I write this Musing on the day of the 42nd anniversary of my marrying the most beautiful, godly, inspiring woman I have ever met (and ever hope to meet).
Over the course of the last two weeks or so, though, the subject of the key elements to a lasting marriage keeps cropping up unexpectedly. I found it addressed in no less than three sermons over that compact time period and it randomly popped up in my daily reading on one occasion.
Now, this maybe the result of a syndrome I have observed from time to time. You know the one where you’ve never noticed a particular make and model of automobile until someone brings it to your attention and then you notice them everywhere? (Most recently for me it was the Jeep pickup. I didn’t even know Jeep made a pickup!) Or maybe it’s a style of jewelry. I was completely unaware of a particular line of jewelry until my wife bought a pair of earrings, and now it seems that one out of three women I encounter is wearing that line of jewelry from waitresses to my personal physician just today.
This recurring theme of keys to a lasting marriage could also be God sending me reminders of how I managed to arrive at 42 years of wedded bliss.
Over the years, I have seen many a poll on the subject. The most common responses are:
- Open communication
- Sense of humor
- Common interests
While I value each of these attributes, none of them made the lists presented in the sermons or my reading during the last two weeks. My responses fall more in line with the ones recently offered – although I don’t know I would have acknowledged them prior to this barrage of marital input.
The recent barrage consistently included (although the order varied):
- Putting the aspirations of the other person first
- Chesed (alternatively Hesed)
Repentance: History proves in every long-term relationship, I will screw up. When, not if, it occurs it is imperative that I acknowledge the screw-up, confess the screw-up and commit to altering my behavior in order to avoid a recurrence or relapse. Therein lies the definition of repentance. It’s also much more effective if I acknowledge, confess and commit directly to the other person. It’s not essential, but always beneficial to affecting change in my behavior.
Forgiveness: You’re likely thinking forgiveness is the natural partner of repentance – I repent and she forgives. Wrong! It’s imperative that I constantly live in a state of forgiveness. Not that she is constantly screwing up (she rarely screws up). The forgiveness required of me applies to any act, lack of action, or most often perceived action on her part. It’s common for me to take offense for things I inferred or imagined. She may not even be aware of what random slight I have imagined. It is incumbent on me to forgive. (I’m reminded of a great question – “Have you ever apologized to your wife for something you did or said to her in her dreams?” Yes, I have, and will again should another such dream occur.)
Putting the other person’s aspirations first: I once read of a pastor who always asks in pre-marital counseling, “Why do want to marry him/her?” If the answer is something akin to, “She’s amazing and is everything I could ever want in a partner. If I can spend my life with her, I know I will be happy,” the marriage looks promising. If, however, the answer goes along the lines of, “She is the most amazing person I have ever met. I want to devote my life to making her happy,” the odds go up dramatically. It caught me up short. Am I primarily focused on fulfilling her aspirations or having her fulfill mine? I admit that most of my screw ups have been in service of getting my desires and aspirations fulfilled, often at the expense of hers.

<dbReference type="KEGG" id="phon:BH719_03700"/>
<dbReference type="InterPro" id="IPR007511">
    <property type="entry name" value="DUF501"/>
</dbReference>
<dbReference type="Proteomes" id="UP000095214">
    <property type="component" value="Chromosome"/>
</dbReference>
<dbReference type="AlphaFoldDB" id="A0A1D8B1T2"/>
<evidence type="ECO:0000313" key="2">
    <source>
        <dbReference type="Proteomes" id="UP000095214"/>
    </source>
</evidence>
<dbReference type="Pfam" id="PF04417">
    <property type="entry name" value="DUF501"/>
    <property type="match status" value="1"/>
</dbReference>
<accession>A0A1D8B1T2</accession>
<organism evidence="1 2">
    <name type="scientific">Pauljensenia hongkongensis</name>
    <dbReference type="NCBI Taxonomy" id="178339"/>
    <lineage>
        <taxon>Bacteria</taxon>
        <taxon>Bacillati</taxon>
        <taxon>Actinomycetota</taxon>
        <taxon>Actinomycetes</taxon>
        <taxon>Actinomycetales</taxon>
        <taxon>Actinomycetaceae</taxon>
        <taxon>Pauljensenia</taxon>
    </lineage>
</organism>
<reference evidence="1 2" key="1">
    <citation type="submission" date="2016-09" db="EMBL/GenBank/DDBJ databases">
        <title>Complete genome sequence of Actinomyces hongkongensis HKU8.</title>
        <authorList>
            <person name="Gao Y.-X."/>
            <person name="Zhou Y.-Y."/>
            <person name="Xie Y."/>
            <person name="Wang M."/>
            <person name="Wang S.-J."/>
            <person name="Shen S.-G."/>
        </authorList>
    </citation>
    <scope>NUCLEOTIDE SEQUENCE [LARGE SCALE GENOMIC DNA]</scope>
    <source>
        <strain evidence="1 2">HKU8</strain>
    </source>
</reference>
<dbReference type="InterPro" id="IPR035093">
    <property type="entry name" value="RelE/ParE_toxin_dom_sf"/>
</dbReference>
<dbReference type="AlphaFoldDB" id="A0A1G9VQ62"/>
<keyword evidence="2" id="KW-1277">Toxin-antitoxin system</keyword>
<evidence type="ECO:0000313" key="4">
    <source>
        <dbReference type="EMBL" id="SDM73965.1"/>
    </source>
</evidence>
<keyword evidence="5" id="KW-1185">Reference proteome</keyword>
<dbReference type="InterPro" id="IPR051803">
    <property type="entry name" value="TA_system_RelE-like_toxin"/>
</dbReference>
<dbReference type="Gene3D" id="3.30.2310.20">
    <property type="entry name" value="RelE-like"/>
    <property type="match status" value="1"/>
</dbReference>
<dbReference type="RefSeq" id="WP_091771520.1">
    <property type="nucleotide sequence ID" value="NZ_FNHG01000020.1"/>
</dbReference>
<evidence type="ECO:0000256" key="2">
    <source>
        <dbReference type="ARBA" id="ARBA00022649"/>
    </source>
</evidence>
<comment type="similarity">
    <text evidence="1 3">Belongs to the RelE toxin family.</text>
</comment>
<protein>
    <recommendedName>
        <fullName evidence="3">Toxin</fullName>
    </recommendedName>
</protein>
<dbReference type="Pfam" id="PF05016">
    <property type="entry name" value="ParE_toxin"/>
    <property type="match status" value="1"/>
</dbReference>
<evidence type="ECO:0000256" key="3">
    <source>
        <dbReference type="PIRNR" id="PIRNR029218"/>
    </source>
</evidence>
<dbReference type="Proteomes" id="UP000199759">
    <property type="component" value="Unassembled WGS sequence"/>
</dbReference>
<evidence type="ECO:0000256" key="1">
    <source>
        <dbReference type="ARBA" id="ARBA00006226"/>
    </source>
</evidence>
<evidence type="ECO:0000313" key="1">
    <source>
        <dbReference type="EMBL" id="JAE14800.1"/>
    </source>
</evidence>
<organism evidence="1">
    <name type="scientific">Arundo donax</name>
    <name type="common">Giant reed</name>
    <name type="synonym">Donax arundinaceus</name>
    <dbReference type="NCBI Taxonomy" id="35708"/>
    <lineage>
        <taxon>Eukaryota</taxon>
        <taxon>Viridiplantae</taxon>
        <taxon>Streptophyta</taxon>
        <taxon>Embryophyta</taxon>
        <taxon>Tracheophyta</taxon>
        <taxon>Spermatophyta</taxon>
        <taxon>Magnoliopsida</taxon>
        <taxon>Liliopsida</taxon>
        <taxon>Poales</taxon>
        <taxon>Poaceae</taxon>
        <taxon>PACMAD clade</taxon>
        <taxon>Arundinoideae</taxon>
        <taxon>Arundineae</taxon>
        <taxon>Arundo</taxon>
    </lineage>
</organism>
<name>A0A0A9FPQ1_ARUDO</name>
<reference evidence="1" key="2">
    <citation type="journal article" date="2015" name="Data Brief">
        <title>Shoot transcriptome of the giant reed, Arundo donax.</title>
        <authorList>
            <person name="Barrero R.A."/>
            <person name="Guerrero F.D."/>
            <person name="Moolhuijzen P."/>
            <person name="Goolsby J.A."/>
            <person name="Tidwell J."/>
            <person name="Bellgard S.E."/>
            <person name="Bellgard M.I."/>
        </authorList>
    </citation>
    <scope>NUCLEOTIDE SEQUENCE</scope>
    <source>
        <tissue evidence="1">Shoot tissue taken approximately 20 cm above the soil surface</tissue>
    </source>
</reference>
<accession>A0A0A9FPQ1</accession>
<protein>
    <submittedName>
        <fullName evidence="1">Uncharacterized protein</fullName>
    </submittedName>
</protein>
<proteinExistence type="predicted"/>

Chesed (or Hesed): I became enamored with the word chesed during a two-hour panel discussion among four highly esteemed scholars I attended about five years ago which was dedicated to discerning the meaning of the word chesed. It is a Hebrew term for which the highly esteemed panel agreed no English equivalent exists (much like shalom, which carries a meaning much deeper than the English word peace). They offered, among other possibilities, love, kindness, unfailing love, mercy, steadfast love, and loyalty. By the end of the session, they seemed to agree that it came closest to aligning with loving-kindness. I fell in love with the term. A spirit of chesed is essential to successful marriage.
You won’t be at all surprised to learn that all of the sermons as well as the written text I encountered in recent weeks also identify these four attributes as essential to our relationship with God, to which I offer three underlying themes:
- Faith is a relationship with God, not adherence to religious practices.
- Marriage and our relationship with God (as well as all long-term relationships) can’t be sustained on superficialities. They must be grounded in commitment, or more specifically covenant. I am reminded of the difference between a contractual arrangement and a covenantal relationship. With covenant, the parties agree to honor their commitments even when the other party doesn’t hold up their end of the bargain. As a pastor I know is prone to observe, “This is why we have a martial covenant, not a marital contract. If it was merely contractual, marriages would rarely last more than a day.”
- Each of us is created in the image of God (imago dei). God is a god of forgiveness and chesed, attributes Jesus consistently modeled. As imperfect creatures created in the image of God, we are called to forgiveness and to extend chesed to others and doing so calls us to repentance and to put the needs of others’ before our own.
Nurturing long-term relationships requires a commitment to these four attributes, and I believe they are the primary contributing factors to a blissful marriage.
Ever thankful for a wife who constantly models these attributes for me,